Where I share my love of books with reviews, features, giveaways and memes. Family and needlepoint are thrown in from time to time.

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Saturday, December 13, 2008

Never Let Me Go by Kazuo Ishiguro




Never Let Me Go - by Kazuo Ishiguro




From the cover: As a child, Kathy - now thirty-one years old, lived at Hailsham, a private school in the scenic English countryside where the children were sheltered from the outside world, brought up to believe that they were special and that their well-being was crucial not only for themselves but for the society they would eventually enter. Kathy had long ago put this idyllic past behind her, but when two of her Hailsham friends come back into her life, she stops resisting the pull of memory.

And so, as her friendship with Ruth is rekindled, and as the feelings that long ago fueled her adolescent crush on Tommy begin to deepen into love, Kathy recalls their years at Hailsham. She describes happy scenes of boys and girls growing up together, unperturbed-even comforted-by their isolation. But she describes other scenes as well: of discord and misunderstanding that hint at a dark secret behind Hailsham's nurturing facade. With the dawning clarity of hindsight, the three friends are compelled to face the truth about thier childhood-and their lives now.

My review (contains spoilers below) - At first, I did not like this book- it took awhile for me to get into the storyline, but once there, I wanted - needed - to know what happened to these three friends and how the story was going to end. It is told sort of in flashbacks by Kathy, so we really only get her point of view of what her friends were thinking or going through. The book definitely kept my attention and was different from any story that I had read before. Although the book is kind of a downer, I would recommend it. With all the advancements in medical technology, it is not hard to imagine a world such as that described. I would hope that humankind would not ever be able to think that they could create a child that would be without a soul though!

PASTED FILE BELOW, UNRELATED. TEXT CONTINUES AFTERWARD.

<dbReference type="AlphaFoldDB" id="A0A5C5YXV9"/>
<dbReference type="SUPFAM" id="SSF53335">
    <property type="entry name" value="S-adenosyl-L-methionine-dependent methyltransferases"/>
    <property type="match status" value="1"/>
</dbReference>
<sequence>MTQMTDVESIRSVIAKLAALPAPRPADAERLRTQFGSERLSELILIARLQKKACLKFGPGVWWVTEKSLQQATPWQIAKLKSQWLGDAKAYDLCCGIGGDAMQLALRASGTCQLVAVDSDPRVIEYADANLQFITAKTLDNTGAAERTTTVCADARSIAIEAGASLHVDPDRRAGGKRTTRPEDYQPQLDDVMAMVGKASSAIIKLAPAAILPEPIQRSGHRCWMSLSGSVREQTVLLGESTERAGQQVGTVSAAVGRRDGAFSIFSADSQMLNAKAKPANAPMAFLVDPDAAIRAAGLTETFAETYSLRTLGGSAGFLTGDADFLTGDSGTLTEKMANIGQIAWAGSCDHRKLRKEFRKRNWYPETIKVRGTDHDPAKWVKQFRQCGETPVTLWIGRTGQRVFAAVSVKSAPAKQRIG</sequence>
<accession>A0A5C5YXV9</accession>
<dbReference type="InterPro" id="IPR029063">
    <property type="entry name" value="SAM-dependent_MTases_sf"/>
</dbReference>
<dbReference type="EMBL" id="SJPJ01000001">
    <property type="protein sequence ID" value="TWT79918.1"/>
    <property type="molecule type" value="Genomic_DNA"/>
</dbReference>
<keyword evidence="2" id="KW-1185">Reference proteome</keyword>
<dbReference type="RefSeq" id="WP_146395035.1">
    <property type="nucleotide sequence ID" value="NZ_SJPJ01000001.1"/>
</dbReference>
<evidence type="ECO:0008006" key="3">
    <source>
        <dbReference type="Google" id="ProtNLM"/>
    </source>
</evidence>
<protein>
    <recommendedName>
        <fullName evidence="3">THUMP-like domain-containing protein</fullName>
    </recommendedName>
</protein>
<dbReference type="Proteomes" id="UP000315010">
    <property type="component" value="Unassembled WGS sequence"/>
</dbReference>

Spoiler alert -


The children themselves were clones who were being raised specifically for organ donation -which, after so many donations (usually 4) they would "complete" or die. As children, they did not seem to realize the seriousness of this, or that their lives would be any different or shorter than normal children. The school, Hailsham, that they lived at was hoping to show the world that these "clones" had souls just as normal humans had souls.

It sounded as if every donor first became a carer- sort of a traveling nurse who looked after the donors - once they left the school for their first assignment, book didn't discuss how or where they lived or by what means they lived - so I was lead to believe that they were "taken care of" throughout their lives because of the fact that they were clones. Somehow in the cloning process though, they were not able to have children - so it seemed that sex to them was purely recreational and not really attached to any feelings..

It isn't until the end of the book that I can see that Tommy and Kathy had real feelings for each other and they were finally realizing the frustration of their lives and the hopeless, non-existent future that they will never share. Never Let Me Go was a very apt title! 5/5 stars



3 comments:

WorkingWords100 said...

In the book club that I am a member of, this was one this year's selection.

I like sci-fi movies and tv shows, so as soon as I read the word "donations", I said to myself "clones". Plus the fact that the poor children never left school to go back home on vacation.

In the Spring 2008 of the Paris Review (your library might have a copy), Ishiguro thinks that this novel is a happy one. I don't think so.

Beth F said...

I've been curious about this one. I skipped your spoiler section (thanks for marking it). I think I'll keep it on my list, but I'm not sure I'll turn to very soon.

Betty said...

I've just finished reading this too, for the Countdown Challenge, and I thought there were so many questions left unanswered.

WorkingWords100 said Ishiguro thinks this book is happy, but I don't think so either.

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